VIENNA (Reuters) -- Iran is preparing extra equipment to enrich uranium to higher levels and continues to stockpile nuclear material, a UN watchdog report said, developments likely to raise tensions with the West over its atomic work.
Washington, which is leading a push for a fourth round of sanctions against the Islamic republic, said the International Atomic Energy Agency report underscored Iran's refusal to comply with the international requirements needed for possible talks.
Tehran started refining uranium to the higher level of 20 percent in February, saying it wanted to produce fuel for a medical research reactor after talks with big powers on a fuel supply agreement stalled.
Earlier this month Brazil and Turkey resurrected parts of the proposal, under which Iran would ship 1.2 tons of its low-enriched uranium stockpile abroad in return for the fuel, seen as a way to reduce nuclear tensions with the West.
But the new IAEA report showed Iran's low-enriched uranium stockpile had grown to 2.4 tons, so that even if the 1.2 tons was shipped out now it would still leave Iran enough material for a nuclear weapon if enriched to higher levels.
Iran says its nuclear work is for peaceful uses only. But major world powers have recently backed a draft UN sanctions resolution against its atomic work.
"Based on this report Washington is going to feel justified in downplaying the Brazilian-Turkish-Iranian deal and focusing on sanctions instead," said David Albright, head of the Institute for Science and International Security.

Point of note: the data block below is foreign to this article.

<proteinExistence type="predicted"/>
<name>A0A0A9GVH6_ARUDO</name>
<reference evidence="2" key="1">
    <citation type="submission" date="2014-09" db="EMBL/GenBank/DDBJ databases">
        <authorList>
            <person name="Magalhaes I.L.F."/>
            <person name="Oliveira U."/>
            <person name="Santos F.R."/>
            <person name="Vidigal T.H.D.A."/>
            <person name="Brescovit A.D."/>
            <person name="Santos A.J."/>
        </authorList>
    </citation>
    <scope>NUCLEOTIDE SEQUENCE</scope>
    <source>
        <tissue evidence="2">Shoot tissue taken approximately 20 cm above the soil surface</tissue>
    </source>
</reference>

Iran's raising of the enrichment level to 20 percent has heightened Western suspicions because it takes the material closer to the 90 percent purity needed to make atomic weapons.
The Islamic republic is also thought to lack the capability to make the special fuel assemblies needed for the medical research reactor.
The nine-page IAEA report showed Iran pushing ahead with higher-level enrichment and failing to answer the agency's questions about possible military dimensions to its nuclear work and address concerns about possible undisclosed activities.
"This latest IAEA report clearly shows Iran's continued failure to comply with its international obligations and its sustained lack of cooperation with the IAEA," White House National Security Council spokesman Mike Hammer said.
The report said Iran had added a second set of 164 centrifuges -- nuclear enrichment machines -- to help refine the uranium but they were not yet operational. At the time of the previous report in February, Iran had only one set of centrifuges installed for the work.
The Islamic republic has told the agency the extra machines will support the enrichment work by allowing material to be re-fed into the machines.
But analysts say they could be configured to expand the production, a move which would ring alarm bells in the West.